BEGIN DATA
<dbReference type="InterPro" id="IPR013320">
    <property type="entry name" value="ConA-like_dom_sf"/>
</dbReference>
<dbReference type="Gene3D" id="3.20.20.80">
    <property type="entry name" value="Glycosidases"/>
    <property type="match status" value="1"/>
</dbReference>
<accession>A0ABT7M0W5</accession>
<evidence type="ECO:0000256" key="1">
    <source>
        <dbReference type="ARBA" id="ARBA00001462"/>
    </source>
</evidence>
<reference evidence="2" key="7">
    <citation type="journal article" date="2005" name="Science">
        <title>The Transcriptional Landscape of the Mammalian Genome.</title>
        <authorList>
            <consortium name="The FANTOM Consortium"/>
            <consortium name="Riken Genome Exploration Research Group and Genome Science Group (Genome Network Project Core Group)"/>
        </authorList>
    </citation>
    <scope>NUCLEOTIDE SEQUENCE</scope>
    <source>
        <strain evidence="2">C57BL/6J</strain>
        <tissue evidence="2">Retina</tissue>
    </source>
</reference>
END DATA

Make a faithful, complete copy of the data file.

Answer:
<dbReference type="InterPro" id="IPR013320">
    <property type="entry name" value="ConA-like_dom_sf"/>
</dbReference>
<dbReference type="Gene3D" id="3.20.20.80">
    <property type="entry name" value="Glycosidases"/>
    <property type="match status" value="1"/>
</dbReference>
<accession>A0ABT7M0W5</accession>
<evidence type="ECO:0000256" key="1">
    <source>
        <dbReference type="ARBA" id="ARBA00001462"/>
    </source>
</evidence>
<reference evidence="2" key="7">
    <citation type="journal article" date="2005" name="Science">
        <title>The Transcriptional Landscape of the Mammalian Genome.</title>
        <authorList>
            <consortium name="The FANTOM Consortium"/>
            <consortium name="Riken Genome Exploration Research Group and Genome Science Group (Genome Network Project Core Group)"/>
        </authorList>
    </citation>
    <scope>NUCLEOTIDE SEQUENCE</scope>
    <source>
        <strain evidence="2">C57BL/6J</strain>
        <tissue evidence="2">Retina</tissue>
    </source>
</reference>